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anonymous
 4 years ago
A fixed amount of ideal gas is held in a rigid container that expands negligibly when heated. At 20°C the gas pressure is P. If we add enough heat to increase the temperature from 20°C to 40°C, the pressure will be:
A. equal to 2P
B. less than 2P
C. impossible to determine since we do not know the number of moles of gas in the container
D. greater than 2P
or
E. impossible to determine since we do not know the volume of gas in the container.
anonymous
 4 years ago
A fixed amount of ideal gas is held in a rigid container that expands negligibly when heated. At 20°C the gas pressure is P. If we add enough heat to increase the temperature from 20°C to 40°C, the pressure will be: A. equal to 2P B. less than 2P C. impossible to determine since we do not know the number of moles of gas in the container D. greater than 2P or E. impossible to determine since we do not know the volume of gas in the container.

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JamesJ
 4 years ago
Best ResponseYou've already chosen the best response.1By the ideal gas law, PV/T = constant. Use this fact to answer your question.

anonymous
 4 years ago
Best ResponseYou've already chosen the best response.0So, since v isnt given, we can just ignore it. So a comparison like this would be appropriate: \[P_{1}/2 = P_{2}/4\rightarrow 2P _{1}=P _{2}\]

anonymous
 4 years ago
Best ResponseYou've already chosen the best response.0So the answer is then A.2P! right?

anonymous
 4 years ago
Best ResponseYou've already chosen the best response.0Not exactly, be careful about T! This has to be the absolute temperature, i.e. the temperature in Kelvin.

anonymous
 4 years ago
Best ResponseYou've already chosen the best response.0well i just meant 20c and 40c

JamesJ
 4 years ago
Best ResponseYou've already chosen the best response.1In the ideal gas law, we have to use temperature in Kelvin. Otherwise we would very quickly have problems. For example, given that P/T is a constant, suppose T was in Celcius and we wanted to know the pressure for a balloon of hydrogen gas going from 1 atm at 20 C to 10 C. Then we'd have \[ \frac{P_1}{T_1} = \frac{P_2}{T_2} \implies P_2 = \frac{P_1}{T_1} T_2 = \frac{1}{20}(10) = 1/2 \] a negative pressure! Which is clearly nonsense. Hence you need to convert the temperatures 20 and 40 C into an absolute temperature scale, Kelvin. E.g. 20 C = 273 + 20 K = 293 K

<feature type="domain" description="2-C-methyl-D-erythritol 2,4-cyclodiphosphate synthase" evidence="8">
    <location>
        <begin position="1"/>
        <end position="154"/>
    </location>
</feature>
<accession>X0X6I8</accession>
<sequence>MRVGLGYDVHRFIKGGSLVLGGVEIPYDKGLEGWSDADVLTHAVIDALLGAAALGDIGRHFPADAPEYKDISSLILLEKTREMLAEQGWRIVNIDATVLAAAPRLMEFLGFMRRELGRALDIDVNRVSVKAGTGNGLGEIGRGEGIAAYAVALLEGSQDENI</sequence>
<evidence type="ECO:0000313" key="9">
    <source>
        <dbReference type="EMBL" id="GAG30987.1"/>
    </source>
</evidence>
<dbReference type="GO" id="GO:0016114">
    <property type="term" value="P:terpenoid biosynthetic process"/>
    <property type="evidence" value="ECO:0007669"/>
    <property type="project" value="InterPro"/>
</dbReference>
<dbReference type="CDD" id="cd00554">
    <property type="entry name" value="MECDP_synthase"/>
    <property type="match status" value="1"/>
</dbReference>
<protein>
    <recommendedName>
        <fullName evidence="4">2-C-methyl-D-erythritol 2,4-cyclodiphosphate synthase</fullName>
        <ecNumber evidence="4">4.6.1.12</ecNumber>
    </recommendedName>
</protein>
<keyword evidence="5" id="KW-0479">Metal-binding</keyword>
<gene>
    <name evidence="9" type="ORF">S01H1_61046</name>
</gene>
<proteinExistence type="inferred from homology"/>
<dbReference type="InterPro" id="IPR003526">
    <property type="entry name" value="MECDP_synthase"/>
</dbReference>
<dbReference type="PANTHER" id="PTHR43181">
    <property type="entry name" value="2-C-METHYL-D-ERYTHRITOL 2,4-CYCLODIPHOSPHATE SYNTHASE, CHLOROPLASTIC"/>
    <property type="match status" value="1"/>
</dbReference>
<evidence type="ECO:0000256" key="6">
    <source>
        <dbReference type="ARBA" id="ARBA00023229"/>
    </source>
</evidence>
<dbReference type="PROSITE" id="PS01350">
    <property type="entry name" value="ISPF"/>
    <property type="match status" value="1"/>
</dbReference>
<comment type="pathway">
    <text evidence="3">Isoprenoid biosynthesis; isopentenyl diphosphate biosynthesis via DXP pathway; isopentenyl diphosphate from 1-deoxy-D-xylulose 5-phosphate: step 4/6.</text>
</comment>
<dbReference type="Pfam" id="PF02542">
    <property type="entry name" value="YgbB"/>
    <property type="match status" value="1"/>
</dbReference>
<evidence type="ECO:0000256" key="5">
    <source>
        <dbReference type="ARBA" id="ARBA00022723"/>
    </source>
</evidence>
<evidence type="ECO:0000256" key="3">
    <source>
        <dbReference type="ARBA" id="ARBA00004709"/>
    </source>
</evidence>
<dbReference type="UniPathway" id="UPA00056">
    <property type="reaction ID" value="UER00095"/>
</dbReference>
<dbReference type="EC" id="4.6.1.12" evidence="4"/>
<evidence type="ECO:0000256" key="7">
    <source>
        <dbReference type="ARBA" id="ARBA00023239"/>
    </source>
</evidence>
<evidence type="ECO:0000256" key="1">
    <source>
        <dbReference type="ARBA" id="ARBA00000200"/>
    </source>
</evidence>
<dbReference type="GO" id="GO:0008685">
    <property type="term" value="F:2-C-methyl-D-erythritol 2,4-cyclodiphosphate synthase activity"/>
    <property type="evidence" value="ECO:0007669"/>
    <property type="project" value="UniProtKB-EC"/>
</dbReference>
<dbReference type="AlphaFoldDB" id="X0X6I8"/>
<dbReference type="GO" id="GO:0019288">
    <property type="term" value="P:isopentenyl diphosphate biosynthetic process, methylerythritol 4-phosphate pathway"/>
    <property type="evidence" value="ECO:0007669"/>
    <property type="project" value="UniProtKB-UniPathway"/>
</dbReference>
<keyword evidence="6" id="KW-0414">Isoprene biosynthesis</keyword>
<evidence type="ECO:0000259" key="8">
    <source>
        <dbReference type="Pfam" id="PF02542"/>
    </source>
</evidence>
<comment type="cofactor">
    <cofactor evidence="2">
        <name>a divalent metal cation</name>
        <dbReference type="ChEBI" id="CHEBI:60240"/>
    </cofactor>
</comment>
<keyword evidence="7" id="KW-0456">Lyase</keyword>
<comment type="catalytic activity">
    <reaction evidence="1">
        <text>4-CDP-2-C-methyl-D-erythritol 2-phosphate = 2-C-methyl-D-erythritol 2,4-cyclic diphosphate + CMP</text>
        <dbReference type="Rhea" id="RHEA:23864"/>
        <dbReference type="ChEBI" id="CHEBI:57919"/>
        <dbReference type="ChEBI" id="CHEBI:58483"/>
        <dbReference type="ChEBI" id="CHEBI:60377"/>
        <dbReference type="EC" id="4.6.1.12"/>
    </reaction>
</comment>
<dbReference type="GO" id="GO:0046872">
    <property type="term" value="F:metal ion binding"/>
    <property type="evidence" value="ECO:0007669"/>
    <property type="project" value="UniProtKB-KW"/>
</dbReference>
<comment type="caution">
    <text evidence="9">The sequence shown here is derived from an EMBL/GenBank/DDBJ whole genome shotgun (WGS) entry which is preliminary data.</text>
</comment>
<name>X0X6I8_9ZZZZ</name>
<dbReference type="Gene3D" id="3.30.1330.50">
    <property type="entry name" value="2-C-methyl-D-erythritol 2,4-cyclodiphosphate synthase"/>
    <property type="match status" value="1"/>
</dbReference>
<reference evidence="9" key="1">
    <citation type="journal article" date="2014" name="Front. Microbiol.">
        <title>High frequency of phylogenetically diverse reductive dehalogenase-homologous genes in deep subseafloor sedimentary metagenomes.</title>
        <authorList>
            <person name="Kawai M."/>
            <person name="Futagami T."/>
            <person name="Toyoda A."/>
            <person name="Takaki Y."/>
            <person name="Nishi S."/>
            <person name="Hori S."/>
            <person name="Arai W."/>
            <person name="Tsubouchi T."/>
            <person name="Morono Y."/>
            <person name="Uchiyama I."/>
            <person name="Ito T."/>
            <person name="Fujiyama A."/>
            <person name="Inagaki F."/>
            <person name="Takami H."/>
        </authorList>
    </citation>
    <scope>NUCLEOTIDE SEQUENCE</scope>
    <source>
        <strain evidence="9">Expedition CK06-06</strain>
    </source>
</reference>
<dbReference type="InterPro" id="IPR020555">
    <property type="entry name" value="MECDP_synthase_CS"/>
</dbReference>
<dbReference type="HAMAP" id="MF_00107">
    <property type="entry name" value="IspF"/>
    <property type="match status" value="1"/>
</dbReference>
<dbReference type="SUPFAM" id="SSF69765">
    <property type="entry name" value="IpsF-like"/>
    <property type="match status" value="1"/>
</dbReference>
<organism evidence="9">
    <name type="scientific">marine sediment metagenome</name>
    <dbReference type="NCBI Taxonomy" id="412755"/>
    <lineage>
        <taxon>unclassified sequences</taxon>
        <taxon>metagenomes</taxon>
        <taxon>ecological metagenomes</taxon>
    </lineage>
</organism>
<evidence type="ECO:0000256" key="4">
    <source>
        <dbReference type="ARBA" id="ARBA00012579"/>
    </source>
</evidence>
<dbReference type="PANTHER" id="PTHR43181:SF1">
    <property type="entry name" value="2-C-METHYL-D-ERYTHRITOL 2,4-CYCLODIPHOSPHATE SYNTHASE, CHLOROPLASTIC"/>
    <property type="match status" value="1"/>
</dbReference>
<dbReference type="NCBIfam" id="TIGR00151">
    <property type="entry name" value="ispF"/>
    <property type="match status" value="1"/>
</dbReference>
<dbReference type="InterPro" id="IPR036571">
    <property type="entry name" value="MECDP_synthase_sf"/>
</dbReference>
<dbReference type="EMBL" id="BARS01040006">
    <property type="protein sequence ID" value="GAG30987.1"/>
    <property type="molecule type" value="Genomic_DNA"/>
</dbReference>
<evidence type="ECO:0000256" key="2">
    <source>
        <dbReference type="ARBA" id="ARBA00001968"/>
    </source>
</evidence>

anonymous
 4 years ago
Best ResponseYou've already chosen the best response.0But would my above proportion hold true?

anonymous
 4 years ago
Best ResponseYou've already chosen the best response.0No, because \[T_1 = (20 + 273) K = 293 K\]\[T_2 = (40 + 273) K = 313 K\] and therefore \[\frac{P_2}{P_1} = \frac{T_2}{T_1} = \frac{313 K}{293 K} < 2\]

anonymous
 4 years ago
Best ResponseYou've already chosen the best response.0So how does that use PV/T

JamesJ
 4 years ago
Best ResponseYou've already chosen the best response.1PV/T is a constant. Hence if V is also a constant, then P/T is a constant also.

anonymous
 4 years ago
Best ResponseYou've already chosen the best response.0So if we can not use the relation p1/293k = p2/313k, Im not sure how to go about with a solution

JamesJ
 4 years ago
Best ResponseYou've already chosen the best response.1...and \[ \frac{P_1}{T_1} = \frac{P_2}{T_2} \implies \frac{P_2}{P_1} = \frac{T_2}{T_1} \] It is this second form that chris has used in his solution. Think about the algebra here a bit more before being so reflexive.

anonymous
 4 years ago
Best ResponseYou've already chosen the best response.0We are trying to find P2, and in our answers we can use P1

anonymous
 4 years ago
Best ResponseYou've already chosen the best response.0So why not muliply P1 to the other side?

anonymous
 4 years ago
Best ResponseYou've already chosen the best response.0P2 = 313P2/293 > P2 = 1.068ishP2

anonymous
 4 years ago
Best ResponseYou've already chosen the best response.0This is the same answer I could get with my original proportion of P1/293 = P2/313, no?

anonymous
 4 years ago
Best ResponseYou've already chosen the best response.0Mess up the P2 a bit in a few posts above.

anonymous
 4 years ago
Best ResponseYou've already chosen the best response.0I just needed to convert

anonymous
 4 years ago
Best ResponseYou've already chosen the best response.0Ok, I get what you guys were saying, haha. thanks!
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